30/07/2017 The Papers


30/07/2017

A lively, informed and in-depth conversation about the Sunday papers.


Similar Content

Browse content similar to 30/07/2017. Check below for episodes and series from the same categories and more!

Transcript


LineFromTo

Now on BBC News, it is time for the Papers.

:00:00.:00:13.

Hello and welcome to our look ahead to what the the papers will be

:00:14.:00:17.

With me are Sebastian Payne from the Financial Times

:00:18.:00:20.

and Prashant Rao from the New York Times.

:00:21.:00:22.

Let's look at tomorrow's front pages.

:00:23.:00:25.

The Observer leads with President Trump's decision

:00:26.:00:28.

to sack his chief of staff causing nervousness among Republicans.

:00:29.:00:33.

The Telegraph headlines an ally of Boris Johnson

:00:34.:00:35.

attacking Philip Hammond's approach to Brexit.

:00:36.:00:39.

The Sunday Times has a report on the lives of teenage

:00:40.:00:42.

British girls who run away to join so-called Islamic State.

:00:43.:00:45.

The Mail says that Princess Diana's brother has

:00:46.:00:47.

called on Channel 4 not to broadcast her video diaries,

:00:48.:00:51.

The Express also focuses on Princess Diana,

:00:52.:00:56.

claiming the Princess asked the Queen for help

:00:57.:00:58.

And that story also makes the Daily Star's front page.

:00:59.:01:11.

So, let's begin. Let us start with the front page of the Observer.

:01:12.:01:19.

Republican fears mount after Trump's White House. It has been quite a

:01:20.:01:28.

week, how would you characterise? Has it really been a week? It feels

:01:29.:01:32.

like a month, a year... Even just listing the number of things that

:01:33.:01:35.

have happened in the past seven days is astonishing. Reince Priebus being

:01:36.:01:44.

booted for the general Kelly, Scaramucci becoming comms director,

:01:45.:01:49.

Spicer being, you know, his ragged nation. -- his resignation. It's

:01:50.:01:56.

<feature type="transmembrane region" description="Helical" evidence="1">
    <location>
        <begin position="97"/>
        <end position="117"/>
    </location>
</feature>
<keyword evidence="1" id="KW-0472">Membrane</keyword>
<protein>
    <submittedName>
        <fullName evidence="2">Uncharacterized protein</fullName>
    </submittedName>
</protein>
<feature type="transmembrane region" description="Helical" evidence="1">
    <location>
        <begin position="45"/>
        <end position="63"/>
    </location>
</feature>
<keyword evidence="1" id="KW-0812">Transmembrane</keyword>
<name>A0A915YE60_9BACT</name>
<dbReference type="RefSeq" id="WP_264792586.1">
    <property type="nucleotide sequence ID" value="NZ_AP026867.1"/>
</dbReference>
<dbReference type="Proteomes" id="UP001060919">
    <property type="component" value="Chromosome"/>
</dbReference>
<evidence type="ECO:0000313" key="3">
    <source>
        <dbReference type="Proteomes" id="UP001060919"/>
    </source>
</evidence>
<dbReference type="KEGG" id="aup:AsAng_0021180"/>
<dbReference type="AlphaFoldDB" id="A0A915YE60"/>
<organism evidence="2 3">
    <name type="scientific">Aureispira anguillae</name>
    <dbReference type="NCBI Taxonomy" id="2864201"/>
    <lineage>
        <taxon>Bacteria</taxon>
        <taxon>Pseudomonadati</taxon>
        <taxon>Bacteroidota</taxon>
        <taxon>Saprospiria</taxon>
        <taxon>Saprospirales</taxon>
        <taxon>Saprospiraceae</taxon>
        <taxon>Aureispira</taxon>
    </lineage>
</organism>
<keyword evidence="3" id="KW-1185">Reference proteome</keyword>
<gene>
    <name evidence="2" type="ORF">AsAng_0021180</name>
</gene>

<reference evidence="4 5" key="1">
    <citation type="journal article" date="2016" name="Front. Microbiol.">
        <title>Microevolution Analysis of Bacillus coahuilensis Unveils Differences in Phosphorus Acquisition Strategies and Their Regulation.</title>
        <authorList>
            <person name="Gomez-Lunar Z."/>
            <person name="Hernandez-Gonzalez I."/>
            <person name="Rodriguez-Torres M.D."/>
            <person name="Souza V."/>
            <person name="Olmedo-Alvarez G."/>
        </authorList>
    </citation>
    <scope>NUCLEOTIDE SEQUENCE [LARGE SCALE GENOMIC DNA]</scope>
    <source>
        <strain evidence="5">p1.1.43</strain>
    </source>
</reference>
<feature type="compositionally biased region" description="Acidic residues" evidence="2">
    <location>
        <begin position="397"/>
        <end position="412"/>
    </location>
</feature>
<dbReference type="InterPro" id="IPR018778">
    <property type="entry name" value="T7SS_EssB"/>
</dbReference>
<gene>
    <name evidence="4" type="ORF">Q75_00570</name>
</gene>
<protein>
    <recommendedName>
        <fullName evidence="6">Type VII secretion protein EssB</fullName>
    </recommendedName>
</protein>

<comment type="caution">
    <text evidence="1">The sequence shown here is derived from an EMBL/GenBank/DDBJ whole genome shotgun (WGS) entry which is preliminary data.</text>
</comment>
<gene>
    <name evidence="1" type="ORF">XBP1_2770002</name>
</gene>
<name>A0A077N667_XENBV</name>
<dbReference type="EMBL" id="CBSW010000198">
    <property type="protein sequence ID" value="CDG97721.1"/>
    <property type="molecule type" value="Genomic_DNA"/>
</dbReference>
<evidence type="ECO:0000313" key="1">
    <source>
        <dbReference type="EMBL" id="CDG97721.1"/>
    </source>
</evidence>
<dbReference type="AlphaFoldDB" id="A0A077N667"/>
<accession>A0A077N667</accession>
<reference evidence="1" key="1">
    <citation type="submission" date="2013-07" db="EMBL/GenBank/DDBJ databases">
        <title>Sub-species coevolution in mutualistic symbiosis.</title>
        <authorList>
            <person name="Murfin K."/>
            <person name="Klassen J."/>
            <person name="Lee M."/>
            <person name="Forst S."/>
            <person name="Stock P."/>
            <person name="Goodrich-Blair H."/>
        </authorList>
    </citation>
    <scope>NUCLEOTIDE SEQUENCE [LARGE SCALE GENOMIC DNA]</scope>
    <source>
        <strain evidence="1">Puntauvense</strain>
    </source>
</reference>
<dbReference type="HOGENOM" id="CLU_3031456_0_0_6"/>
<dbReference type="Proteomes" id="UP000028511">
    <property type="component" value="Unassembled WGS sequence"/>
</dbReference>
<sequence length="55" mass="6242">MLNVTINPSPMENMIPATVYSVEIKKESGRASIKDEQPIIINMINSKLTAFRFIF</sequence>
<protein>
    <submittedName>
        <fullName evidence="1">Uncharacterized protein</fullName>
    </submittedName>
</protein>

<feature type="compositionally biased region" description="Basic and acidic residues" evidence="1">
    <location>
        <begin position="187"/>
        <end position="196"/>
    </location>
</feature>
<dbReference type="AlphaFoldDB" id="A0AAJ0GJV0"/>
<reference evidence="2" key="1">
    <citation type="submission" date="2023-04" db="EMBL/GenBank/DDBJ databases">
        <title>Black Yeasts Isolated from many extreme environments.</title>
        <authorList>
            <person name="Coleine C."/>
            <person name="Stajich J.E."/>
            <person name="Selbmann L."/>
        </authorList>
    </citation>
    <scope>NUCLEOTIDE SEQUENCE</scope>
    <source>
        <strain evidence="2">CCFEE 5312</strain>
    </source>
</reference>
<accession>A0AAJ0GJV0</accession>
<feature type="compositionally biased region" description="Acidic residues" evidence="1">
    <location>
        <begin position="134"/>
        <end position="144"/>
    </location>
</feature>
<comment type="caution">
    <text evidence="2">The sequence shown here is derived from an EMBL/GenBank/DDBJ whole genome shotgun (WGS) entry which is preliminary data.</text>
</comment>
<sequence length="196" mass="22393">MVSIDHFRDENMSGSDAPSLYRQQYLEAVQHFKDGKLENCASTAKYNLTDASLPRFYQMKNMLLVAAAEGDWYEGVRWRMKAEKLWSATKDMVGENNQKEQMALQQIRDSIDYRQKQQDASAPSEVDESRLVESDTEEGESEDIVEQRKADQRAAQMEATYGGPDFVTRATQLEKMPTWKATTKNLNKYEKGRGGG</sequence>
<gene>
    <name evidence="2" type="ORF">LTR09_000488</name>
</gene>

exhausting just being here, let alone being in Rossington. That in

:01:57.:02:02.

Washington. What are the Republican fears? A

:02:03.:02:08.

sense of meltdown and not actually doing anything, reports this has

:02:09.:02:11.

been the worst week enjoyed by any US president in living memory. This

:02:12.:02:15.

really is the concern of Washington, President Trump has only been there

:02:16.:02:18.

six months to forget. It feels like longer that there has been so much

:02:19.:02:21.

news in so much happening. Yet actually nothing has happened. The

:02:22.:02:26.

president has not passed any major legislation, his operation is in

:02:27.:02:30.

chaos. This week did feel like everything came together in a ball

:02:31.:02:35.

of catastrophe, in a way, with Reince Priebus going, Anthony

:02:36.:02:40.

Scaramucci's Thai raid, extraordinary for such a senior US

:02:41.:02:44.

government official to talk in these terms. There are continued questions

:02:45.:02:47.

over the Attorney General and the health care bill, but amazing

:02:48.:02:51.

moment. In fact not mentioned here, as one of you pointed out. You talk

:02:52.:02:56.

about what is actually getting done in this. Proponents of the president

:02:57.:03:00.

would argue, he has appointed a Supreme Court justice which for most

:03:01.:03:03.

presidencies would be an enormous achievement. That is definitely

:03:04.:03:07.

true, but this health care bill has something we have been talking about

:03:08.:03:10.